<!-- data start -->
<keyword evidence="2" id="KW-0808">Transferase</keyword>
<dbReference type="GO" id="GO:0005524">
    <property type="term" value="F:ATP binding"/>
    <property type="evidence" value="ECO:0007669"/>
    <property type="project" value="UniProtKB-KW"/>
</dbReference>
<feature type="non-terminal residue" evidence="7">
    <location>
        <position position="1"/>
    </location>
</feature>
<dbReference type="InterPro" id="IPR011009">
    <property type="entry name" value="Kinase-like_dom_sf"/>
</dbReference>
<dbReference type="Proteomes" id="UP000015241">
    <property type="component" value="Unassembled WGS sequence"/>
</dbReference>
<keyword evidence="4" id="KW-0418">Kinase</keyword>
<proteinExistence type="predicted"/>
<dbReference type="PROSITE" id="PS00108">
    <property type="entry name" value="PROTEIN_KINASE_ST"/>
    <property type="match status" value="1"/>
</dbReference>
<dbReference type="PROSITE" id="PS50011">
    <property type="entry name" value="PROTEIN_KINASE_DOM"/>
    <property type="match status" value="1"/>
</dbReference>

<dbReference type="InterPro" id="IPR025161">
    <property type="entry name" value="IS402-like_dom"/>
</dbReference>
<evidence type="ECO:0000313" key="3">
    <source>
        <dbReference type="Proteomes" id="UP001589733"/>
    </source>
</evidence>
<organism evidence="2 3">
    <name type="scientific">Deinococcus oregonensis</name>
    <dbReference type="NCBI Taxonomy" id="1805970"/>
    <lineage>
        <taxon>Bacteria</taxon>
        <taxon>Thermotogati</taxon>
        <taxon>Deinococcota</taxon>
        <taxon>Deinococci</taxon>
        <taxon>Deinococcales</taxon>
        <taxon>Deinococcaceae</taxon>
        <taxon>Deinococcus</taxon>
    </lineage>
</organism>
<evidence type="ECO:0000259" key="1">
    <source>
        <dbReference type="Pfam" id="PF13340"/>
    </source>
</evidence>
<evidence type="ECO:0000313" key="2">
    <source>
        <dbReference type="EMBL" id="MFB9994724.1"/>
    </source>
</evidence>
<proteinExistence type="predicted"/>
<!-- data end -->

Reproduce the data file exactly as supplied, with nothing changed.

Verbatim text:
<keyword evidence="2" id="KW-0808">Transferase</keyword>
<dbReference type="GO" id="GO:0005524">
    <property type="term" value="F:ATP binding"/>
    <property type="evidence" value="ECO:0007669"/>
    <property type="project" value="UniProtKB-KW"/>
</dbReference>
<feature type="non-terminal residue" evidence="7">
    <location>
        <position position="1"/>
    </location>
</feature>
<dbReference type="InterPro" id="IPR011009">
    <property type="entry name" value="Kinase-like_dom_sf"/>
</dbReference>
<dbReference type="Proteomes" id="UP000015241">
    <property type="component" value="Unassembled WGS sequence"/>
</dbReference>
<keyword evidence="4" id="KW-0418">Kinase</keyword>
<proteinExistence type="predicted"/>
<dbReference type="PROSITE" id="PS00108">
    <property type="entry name" value="PROTEIN_KINASE_ST"/>
    <property type="match status" value="1"/>
</dbReference>
<dbReference type="PROSITE" id="PS50011">
    <property type="entry name" value="PROTEIN_KINASE_DOM"/>
    <property type="match status" value="1"/>
</dbReference>

<dbReference type="InterPro" id="IPR025161">
    <property type="entry name" value="IS402-like_dom"/>
</dbReference>
<evidence type="ECO:0000313" key="3">
    <source>
        <dbReference type="Proteomes" id="UP001589733"/>
    </source>
</evidence>
<organism evidence="2 3">
    <name type="scientific">Deinococcus oregonensis</name>
    <dbReference type="NCBI Taxonomy" id="1805970"/>
    <lineage>
        <taxon>Bacteria</taxon>
        <taxon>Thermotogati</taxon>
        <taxon>Deinococcota</taxon>
        <taxon>Deinococci</taxon>
        <taxon>Deinococcales</taxon>
        <taxon>Deinococcaceae</taxon>
        <taxon>Deinococcus</taxon>
    </lineage>
</organism>
<evidence type="ECO:0000259" key="1">
    <source>
        <dbReference type="Pfam" id="PF13340"/>
    </source>
</evidence>
<evidence type="ECO:0000313" key="2">
    <source>
        <dbReference type="EMBL" id="MFB9994724.1"/>
    </source>
</evidence>
<proteinExistence type="predicted"/>